Having went through the origin of the conflict, twenty years ago, let us come back to the present-day situation and understand why and how the status quo in Afghanistan is changing.
The United States and its allies have been military present in Afghanistan for twenty years, that is a very long period. In this time, the American government spent more than two trillion dollars for the operation and lost more than 2400 soldiers. In 2011, Osama bin Laden the mastermind behind 9/11 was killed in Operation Neptun Spear, by US military special forces. The situation in the Middle East since 2001 has changed from a geopolitical perspective, the United States has no more interest in the region because it shifted its National Security Strategy from having terrorism as a main threat to big power competition with China and Russia. It is also looking at the future and the places that matter for the US national interest, these are the South China Sea, in order to maintain China from dominating the area. Protecting the Eastern European NATO frontier, in front of an assertive Russia, and establishing advantageous relationship with countries that have the natural resources needed for the economy of the present and the future. I am talking here about The Democratic Republic of Congo (DRC), possess in abundance cobalt, and South America, Chile, Argentina, Bolivia that have lithium. Both cobalt and lithium are essential for the production of batteries.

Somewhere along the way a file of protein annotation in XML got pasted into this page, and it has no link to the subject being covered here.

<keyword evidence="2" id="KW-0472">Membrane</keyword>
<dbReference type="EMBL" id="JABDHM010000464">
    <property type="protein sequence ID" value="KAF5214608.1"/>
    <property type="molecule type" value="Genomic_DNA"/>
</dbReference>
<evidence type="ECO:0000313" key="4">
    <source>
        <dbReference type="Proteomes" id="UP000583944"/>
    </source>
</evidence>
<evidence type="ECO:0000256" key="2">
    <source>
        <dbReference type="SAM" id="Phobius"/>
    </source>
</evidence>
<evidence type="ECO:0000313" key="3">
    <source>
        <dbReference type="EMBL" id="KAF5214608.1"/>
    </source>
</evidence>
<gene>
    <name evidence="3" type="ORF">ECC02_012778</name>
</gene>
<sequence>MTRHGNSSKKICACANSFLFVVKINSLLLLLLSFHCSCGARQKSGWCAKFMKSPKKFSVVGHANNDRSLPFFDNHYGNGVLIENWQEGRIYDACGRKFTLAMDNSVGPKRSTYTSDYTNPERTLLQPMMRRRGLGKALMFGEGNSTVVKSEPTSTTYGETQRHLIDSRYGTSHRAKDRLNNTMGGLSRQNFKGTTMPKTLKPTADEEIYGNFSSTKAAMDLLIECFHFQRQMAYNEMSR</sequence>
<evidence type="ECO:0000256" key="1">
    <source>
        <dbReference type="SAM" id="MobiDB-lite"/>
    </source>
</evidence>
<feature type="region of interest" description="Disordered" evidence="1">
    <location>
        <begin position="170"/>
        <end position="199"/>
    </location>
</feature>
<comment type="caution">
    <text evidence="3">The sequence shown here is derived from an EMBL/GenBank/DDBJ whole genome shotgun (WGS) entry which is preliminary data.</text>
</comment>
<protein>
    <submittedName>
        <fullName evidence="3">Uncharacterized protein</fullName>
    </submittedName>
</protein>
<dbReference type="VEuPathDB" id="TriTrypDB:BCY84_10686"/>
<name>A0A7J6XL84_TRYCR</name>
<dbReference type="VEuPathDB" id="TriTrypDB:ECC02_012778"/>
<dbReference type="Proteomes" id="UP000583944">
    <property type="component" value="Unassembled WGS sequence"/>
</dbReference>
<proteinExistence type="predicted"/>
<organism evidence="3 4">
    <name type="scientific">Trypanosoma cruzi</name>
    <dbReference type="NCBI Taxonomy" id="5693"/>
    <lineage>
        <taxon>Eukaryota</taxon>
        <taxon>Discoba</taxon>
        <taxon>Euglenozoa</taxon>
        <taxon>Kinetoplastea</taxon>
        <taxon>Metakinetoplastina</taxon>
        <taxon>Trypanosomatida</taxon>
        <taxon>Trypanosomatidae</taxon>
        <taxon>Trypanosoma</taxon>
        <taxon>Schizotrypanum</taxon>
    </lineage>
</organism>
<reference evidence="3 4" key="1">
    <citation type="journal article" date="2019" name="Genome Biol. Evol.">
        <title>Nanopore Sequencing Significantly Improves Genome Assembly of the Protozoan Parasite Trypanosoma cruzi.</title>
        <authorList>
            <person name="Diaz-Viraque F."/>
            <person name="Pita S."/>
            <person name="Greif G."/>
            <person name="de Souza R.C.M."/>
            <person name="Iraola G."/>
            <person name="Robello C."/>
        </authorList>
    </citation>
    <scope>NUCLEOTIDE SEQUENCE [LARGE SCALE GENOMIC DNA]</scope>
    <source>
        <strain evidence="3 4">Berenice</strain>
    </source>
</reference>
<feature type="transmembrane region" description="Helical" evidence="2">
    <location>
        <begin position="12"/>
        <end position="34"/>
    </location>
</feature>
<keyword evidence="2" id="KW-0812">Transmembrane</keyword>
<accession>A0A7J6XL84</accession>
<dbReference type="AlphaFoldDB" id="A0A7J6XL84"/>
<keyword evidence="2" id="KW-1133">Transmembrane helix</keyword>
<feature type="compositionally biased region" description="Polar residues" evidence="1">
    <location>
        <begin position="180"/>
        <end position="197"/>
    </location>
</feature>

Having this new international context in perspective, it is not in the interest of the US, to stay in Afghanistan. The risk outweighs the benefit. I am emphasizing the fact that this is not a project initiated by the current Biden administration. The decision to conduct this retreat operation was adopted under President Obama, continued under President Trump and executed under President Biden. Three very different personalities, all following the same process, why? Because in situations like this, the strategic realities cancel the personal preference of one president or the other. The United States is not an authoritarian state in which the supreme leader makes life and death decisions. It is a complex democracy that has a legislature, executive and judicial power, check and balances do apply here and national strategy is realized by the interaction of these three forces, not of one person alone.
Tomorrow I will continue with the analysis of the Taliban’s takeover of the country after the US military retreat. Why did it happen? Who is responsible for it? How was the retread managed by the current US administration? And finally was it worth it to be in Afghanistan for 20 years?
Stay tuned dear friends, and stay away from the emotional dramatic information, the click baits such as the one I put in my title. Stay calm and be analytical, it’s also cool to do it, instead of biased emotional reactions.